Heterogeneous Spacecraft Networks (HSNs) are network environments in which spacecraft from different missions and institutions can communicate with each other at a low cost and with low impact on overall system resources. The technology of heterogeneous wireless networks has yet to be extended to space networks, where multiple spacecraft operating with various platforms use wireless technology to communicate. This communication need is growing given the increasing number of small satellites or nanosats being launched. Enabling such communication is significant, because connecting spacecraft offers a multiplier effect, connecting limited-capability spacecraft from small countries and institutions with more established networks that offer the possibility of an abundance of useful information for all concerned. In a growing sector where commercial space is ascending, allowing facile data transfer between a wide variety of space hardware and commercial communication platforms will soon be a necessity.

Extending established global wireless network platforms like Wi-Fi and ZigBee to space-based assets will allow different satellite clusters to assist each other. For example, one cluster could provide images of the Earth’s surface when another cluster is without visibility at the needed time and location. More importantly, use of such common platforms will enable collaboration among individuals, institutions, and countries, each with limited assets of its own. By allowing the incorporation of space-based assets into commercial wireless networks, and extending commercial communications into low Earth orbit satellites, access to satellite data will become ubiquitous. Similarly, some global networks will also benefit from the ability of a variety of nodes to communicate with each other. One instance is in the emerging Internet of Things (IoT), where an enormous number of smart objects work together to provide customized solutions.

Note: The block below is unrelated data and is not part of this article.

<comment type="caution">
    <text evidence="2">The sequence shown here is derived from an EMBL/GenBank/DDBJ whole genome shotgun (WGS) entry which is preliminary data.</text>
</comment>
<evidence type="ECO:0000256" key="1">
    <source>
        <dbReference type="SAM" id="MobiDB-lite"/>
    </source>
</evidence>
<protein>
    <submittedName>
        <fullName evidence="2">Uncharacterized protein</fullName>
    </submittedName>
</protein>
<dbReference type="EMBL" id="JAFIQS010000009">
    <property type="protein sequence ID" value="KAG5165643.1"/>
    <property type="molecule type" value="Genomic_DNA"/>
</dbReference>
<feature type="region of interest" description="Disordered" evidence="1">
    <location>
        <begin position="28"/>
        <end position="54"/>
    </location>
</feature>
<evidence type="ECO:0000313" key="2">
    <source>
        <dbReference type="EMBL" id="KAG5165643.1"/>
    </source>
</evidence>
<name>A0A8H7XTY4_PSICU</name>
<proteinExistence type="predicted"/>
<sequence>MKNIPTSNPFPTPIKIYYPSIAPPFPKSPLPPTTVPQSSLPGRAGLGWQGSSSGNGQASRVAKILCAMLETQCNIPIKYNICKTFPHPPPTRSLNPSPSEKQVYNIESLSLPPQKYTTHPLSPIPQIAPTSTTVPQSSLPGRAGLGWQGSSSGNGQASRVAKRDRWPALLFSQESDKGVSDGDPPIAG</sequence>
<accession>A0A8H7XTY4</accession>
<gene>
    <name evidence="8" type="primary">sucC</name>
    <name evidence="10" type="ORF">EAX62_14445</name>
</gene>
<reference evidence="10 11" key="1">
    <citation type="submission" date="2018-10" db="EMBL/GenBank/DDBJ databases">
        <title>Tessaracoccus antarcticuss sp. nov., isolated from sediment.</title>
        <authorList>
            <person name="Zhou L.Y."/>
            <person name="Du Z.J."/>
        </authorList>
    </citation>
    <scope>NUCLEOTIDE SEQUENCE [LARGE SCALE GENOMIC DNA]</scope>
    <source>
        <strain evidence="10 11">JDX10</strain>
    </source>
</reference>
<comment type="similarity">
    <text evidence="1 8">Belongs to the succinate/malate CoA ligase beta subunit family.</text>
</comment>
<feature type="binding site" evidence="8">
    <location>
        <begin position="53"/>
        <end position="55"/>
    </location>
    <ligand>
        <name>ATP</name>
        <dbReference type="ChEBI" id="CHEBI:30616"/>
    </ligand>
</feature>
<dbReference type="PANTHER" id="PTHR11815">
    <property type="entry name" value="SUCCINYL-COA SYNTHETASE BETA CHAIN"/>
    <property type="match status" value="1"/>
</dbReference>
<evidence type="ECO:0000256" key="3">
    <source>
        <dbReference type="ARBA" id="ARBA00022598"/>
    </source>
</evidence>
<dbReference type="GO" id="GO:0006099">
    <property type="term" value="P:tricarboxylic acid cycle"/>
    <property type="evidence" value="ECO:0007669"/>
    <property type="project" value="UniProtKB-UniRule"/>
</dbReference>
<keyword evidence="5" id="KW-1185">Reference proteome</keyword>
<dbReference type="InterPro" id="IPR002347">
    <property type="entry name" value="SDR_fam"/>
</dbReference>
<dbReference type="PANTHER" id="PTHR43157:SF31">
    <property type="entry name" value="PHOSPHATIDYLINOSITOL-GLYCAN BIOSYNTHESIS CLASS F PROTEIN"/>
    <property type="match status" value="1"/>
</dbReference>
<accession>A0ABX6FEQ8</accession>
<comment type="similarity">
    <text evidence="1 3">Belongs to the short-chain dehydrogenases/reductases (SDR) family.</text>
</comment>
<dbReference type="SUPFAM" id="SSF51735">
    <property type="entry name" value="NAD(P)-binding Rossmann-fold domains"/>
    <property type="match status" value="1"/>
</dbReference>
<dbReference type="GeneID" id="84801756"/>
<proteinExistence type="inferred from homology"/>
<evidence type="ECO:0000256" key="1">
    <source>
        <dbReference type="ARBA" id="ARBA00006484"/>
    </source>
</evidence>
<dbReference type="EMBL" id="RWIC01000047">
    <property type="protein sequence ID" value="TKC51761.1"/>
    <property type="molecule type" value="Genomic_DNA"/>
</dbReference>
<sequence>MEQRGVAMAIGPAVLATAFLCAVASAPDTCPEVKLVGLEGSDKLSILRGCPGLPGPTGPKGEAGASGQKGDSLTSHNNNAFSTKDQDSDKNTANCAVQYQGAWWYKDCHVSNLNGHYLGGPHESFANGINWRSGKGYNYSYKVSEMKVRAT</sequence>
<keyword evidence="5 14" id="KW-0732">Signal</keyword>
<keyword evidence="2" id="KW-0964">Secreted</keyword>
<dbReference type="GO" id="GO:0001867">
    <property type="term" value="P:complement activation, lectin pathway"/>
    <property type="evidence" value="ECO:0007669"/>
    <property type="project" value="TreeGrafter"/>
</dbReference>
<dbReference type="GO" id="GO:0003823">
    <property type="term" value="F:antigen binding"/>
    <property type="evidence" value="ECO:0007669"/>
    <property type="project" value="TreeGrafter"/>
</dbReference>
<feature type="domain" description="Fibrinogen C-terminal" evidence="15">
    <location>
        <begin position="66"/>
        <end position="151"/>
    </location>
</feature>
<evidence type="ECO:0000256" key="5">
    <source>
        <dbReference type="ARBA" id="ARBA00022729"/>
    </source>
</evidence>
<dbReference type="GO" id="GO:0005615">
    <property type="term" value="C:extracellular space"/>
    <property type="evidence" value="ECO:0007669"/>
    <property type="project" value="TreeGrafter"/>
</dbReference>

Potential applications include micro and nanosatellite systems manufacturing, electronic technology, energy management transportation, and intelligence systems.

NASA is actively seeking licensees to commercialize this technology. Please contact the Technology Partnerships Office at This email address is being protected from spambots. You need JavaScript enabled to view it. to initiate licensing discussions. Follow this link for more information: http://technology.nasa.gov/patent/TB2016/TOP2-253 .

NASA Tech Briefs Magazine

This article first appeared in the September, 2016 issue of NASA Tech Briefs Magazine.

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